In swap miselling claims, it is likely that the wrong will be regarded as having occurred at the point in time at which discussions took place with representatives from the bank’s Treasury Department. Even if a trade was not entered into until some time later, the wrong, namely the misselling to the customer, has already taken place once the discussion has gone ahead. Additionally, if an ISDA master agreement has been entered into, possibly even before Treasury discussions, to be on the safe side, the wrong should be regarded as having taken place when the ISDA Master Agreement was entered into.

What about the date of loss? 

This can be more difficult to establish. Generally the loss will be said to have occurred when  an actual loss has been sustained. This may relate to the incurring of breakage charges, if these have been paid by the customer. Where breakage charges have not actually been incurred, the loss will usually be said to be the payments taken under the swap agreement, which may have commenced immediately upon entering into the swap, or may have commenced at a later date.


Six years

In England a 6 year limitation period applies to contract claims, and runs from the date of the wrong in contract. A 6 year period of limitation also applies to actions in tort (eg negligence claims) (the English equivalent of Scots delict) but the 6 year period runs from the date of loss. 

Contractual claims

So in relation to any contractual claim, the deadline would be 6 years from the date on which the first sale discussions took place on any prospective sale of a swap, or the date on which any ISDA Master Agreement was entered into, if earlier. 

Claims under tort

In actions under tort, such as negligent advice or negligent misrepresentation, the clock would start running from the date of the loss. This is also likely to be the case in relation to any claim which might be advanced under the English Misrepresentation Act 1967. 

Exceptions – lack of awareness

There is a possible extension under English law if the allegation relates specifically to negligence and the customer has suffered  what is described as “latent damage”. In this situation English law allows for a 3 year period to run from a “date of awareness” It should be emphasised that this is very much a last resort as it is often difficult to prove – and will only apply to a limited number of claims, excluding any contractual claims.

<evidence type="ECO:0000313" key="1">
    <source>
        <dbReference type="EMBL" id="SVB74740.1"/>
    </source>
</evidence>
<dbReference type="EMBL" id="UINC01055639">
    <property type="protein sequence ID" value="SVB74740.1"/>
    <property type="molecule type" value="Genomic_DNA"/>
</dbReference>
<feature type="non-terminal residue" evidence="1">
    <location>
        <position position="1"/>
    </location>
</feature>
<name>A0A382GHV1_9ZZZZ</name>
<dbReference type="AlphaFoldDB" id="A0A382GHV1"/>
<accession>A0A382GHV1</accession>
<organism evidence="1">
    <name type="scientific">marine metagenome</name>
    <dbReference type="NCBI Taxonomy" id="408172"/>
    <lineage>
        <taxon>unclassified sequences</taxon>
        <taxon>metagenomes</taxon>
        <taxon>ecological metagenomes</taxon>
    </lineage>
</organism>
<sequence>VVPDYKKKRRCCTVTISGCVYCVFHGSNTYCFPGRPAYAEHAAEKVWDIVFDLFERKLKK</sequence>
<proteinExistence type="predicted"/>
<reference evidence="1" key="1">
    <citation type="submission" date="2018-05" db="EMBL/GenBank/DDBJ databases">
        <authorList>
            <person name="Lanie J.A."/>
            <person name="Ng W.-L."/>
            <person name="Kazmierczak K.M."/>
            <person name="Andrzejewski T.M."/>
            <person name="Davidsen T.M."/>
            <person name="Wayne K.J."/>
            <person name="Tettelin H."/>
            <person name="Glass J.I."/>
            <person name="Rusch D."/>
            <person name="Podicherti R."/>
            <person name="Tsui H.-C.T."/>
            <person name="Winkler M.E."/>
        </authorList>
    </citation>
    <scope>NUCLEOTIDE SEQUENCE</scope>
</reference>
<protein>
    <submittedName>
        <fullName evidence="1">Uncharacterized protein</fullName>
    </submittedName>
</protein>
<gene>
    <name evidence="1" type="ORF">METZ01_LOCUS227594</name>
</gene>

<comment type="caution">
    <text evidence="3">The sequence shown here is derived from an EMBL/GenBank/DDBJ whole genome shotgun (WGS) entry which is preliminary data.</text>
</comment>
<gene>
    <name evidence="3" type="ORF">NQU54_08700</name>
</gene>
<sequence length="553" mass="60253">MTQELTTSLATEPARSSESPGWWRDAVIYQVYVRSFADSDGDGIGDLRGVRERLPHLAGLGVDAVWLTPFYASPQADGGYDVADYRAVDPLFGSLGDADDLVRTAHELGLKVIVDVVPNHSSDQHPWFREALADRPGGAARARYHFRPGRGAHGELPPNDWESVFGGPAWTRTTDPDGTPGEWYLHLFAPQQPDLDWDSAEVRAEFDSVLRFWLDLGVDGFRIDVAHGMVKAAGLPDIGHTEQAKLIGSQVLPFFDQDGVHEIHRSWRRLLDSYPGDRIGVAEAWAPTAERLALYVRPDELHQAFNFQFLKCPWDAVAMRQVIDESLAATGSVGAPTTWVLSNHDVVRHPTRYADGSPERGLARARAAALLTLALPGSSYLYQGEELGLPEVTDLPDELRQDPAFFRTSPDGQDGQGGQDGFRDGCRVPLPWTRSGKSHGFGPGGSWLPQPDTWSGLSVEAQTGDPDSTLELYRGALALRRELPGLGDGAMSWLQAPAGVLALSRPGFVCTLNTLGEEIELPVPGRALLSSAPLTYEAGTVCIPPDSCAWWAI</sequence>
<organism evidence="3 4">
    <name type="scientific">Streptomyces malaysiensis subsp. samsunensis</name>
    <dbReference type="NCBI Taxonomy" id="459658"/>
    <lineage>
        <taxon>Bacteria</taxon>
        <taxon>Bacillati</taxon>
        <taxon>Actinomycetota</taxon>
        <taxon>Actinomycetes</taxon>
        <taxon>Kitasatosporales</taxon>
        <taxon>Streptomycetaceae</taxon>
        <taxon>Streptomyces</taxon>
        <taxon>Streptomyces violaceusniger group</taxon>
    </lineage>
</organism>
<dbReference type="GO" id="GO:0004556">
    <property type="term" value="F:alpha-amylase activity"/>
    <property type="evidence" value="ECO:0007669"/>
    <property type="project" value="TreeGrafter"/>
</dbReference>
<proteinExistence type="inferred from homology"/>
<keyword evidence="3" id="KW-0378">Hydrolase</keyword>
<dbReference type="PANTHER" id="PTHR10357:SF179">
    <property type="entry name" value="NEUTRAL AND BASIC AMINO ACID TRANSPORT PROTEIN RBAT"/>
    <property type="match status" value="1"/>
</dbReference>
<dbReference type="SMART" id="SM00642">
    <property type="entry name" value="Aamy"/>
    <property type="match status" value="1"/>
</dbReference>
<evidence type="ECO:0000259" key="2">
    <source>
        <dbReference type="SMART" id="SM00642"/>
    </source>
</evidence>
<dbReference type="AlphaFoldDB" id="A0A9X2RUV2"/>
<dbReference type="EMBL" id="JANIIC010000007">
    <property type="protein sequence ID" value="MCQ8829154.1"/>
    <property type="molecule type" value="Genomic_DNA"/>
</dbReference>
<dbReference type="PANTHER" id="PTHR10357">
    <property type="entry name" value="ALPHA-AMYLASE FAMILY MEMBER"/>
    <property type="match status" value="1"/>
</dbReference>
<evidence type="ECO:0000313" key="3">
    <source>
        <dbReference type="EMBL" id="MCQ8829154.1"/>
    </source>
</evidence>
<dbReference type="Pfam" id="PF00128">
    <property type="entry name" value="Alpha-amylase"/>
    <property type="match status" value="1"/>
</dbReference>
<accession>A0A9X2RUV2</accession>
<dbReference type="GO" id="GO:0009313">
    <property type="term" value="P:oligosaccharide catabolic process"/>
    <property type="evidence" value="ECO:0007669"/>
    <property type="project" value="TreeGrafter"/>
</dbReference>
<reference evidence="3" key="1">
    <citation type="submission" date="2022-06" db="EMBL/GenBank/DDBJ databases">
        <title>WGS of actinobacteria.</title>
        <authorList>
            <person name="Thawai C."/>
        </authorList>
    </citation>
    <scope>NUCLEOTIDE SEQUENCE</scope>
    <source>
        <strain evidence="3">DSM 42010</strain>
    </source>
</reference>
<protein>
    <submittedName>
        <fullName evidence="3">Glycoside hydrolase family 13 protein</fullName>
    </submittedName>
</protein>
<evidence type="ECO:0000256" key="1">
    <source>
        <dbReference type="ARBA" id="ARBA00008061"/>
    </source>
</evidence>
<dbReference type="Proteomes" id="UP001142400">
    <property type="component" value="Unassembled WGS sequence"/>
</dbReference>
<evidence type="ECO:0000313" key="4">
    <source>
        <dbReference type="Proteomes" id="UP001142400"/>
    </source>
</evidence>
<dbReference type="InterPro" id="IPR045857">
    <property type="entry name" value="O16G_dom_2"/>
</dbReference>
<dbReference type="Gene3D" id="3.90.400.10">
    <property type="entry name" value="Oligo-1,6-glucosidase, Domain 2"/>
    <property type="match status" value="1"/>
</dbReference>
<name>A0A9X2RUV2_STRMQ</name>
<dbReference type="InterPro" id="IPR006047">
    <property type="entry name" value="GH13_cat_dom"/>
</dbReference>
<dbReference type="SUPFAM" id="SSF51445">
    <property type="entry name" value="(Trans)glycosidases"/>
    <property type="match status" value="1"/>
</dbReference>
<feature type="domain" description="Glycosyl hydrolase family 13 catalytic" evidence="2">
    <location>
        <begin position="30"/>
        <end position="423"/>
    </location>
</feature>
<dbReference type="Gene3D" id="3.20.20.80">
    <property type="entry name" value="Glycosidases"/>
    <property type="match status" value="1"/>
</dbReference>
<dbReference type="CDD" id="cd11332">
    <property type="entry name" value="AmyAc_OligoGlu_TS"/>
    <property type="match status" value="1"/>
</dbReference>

Exceptions – fraud/concealment

In England there exists a similar safeguard to Scotland that where fraud has occurred then the clock does not start running until the fraud is discovered, or could reasonably have been discovered by the customer.


It’s a bit of a minefield! As I’ve tried to show, issues of timebar are closely inter-connected with the kind of claim you might decide to advance and so it is really important to know what the technical legal basis of your claim is. Are you claiming that the bank were in breach of contract? Or that they gave you negligent advice? Depending on the way you formulate the claim, the results may be different in terms of the deadline which would apply to your claim. Additionally, you need to look very carefully at ALL of your swap documentation and check whether you have ever signed an ISDA Master Agreement or whether you have any other written documentation from the bank. Regardless of where you/your company/your property/your bank may be situated, the contract documentation may very often provide the answer as to whether your claim needs to be brought in Scotland or England – and that in turn dictates the deadline which may apply to you.

We would strongly advise anyone considering advancing a swap misselling claim to consult professional advisors and to get the best possible assistance with their claim – especially when it comes to assessing whether or not your claim may be due to timebar imminently.

Please do not hesitate to contact me if you would like to discuss any of the issues in this article.

Cat MacLean.